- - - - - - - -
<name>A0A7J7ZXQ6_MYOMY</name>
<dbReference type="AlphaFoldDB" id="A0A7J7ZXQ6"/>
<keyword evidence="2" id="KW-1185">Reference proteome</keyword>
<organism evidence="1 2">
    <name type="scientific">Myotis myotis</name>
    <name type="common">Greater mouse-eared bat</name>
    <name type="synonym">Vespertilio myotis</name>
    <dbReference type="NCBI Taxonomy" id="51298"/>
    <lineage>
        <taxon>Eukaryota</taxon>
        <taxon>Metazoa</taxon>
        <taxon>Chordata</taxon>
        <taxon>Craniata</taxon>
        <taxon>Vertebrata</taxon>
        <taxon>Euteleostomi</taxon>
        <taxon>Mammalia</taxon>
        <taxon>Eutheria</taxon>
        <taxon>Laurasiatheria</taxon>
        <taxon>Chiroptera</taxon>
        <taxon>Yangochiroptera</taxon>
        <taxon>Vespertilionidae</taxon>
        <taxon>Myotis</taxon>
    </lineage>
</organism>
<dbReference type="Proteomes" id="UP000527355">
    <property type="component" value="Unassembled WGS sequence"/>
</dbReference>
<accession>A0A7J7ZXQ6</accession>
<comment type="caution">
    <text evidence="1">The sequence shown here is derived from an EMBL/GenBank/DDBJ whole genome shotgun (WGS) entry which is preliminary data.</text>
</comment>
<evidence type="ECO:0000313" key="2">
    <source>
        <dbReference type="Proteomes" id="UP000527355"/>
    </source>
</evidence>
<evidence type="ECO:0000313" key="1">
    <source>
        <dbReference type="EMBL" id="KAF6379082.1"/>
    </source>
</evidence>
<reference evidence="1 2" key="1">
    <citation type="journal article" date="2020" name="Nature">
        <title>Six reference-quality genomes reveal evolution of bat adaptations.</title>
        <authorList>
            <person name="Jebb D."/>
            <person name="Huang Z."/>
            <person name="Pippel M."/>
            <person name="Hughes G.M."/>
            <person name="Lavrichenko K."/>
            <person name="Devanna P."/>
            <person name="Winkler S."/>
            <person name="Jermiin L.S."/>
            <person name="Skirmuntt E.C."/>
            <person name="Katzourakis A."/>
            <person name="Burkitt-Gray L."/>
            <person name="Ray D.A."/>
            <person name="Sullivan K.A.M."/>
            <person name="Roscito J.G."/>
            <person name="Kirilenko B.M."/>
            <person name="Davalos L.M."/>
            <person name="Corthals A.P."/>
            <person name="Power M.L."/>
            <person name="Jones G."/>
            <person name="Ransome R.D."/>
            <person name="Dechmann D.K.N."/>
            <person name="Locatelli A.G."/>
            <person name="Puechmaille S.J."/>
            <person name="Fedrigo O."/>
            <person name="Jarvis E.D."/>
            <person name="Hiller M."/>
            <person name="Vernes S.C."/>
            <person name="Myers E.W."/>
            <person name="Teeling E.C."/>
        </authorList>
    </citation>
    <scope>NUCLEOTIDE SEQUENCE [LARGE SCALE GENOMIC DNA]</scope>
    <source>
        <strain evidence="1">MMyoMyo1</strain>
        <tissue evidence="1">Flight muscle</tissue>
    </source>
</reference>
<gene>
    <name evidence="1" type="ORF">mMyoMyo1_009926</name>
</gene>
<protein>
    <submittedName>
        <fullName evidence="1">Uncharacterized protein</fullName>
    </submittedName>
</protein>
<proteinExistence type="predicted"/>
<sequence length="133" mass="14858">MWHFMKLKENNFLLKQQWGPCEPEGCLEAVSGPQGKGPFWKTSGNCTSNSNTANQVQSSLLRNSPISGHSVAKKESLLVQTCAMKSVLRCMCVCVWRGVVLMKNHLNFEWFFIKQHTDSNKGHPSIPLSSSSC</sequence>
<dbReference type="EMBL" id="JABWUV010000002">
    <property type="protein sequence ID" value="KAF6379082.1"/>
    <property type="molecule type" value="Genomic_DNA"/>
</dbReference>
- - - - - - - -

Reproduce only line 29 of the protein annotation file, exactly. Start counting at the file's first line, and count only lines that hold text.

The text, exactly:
<comment type="caution">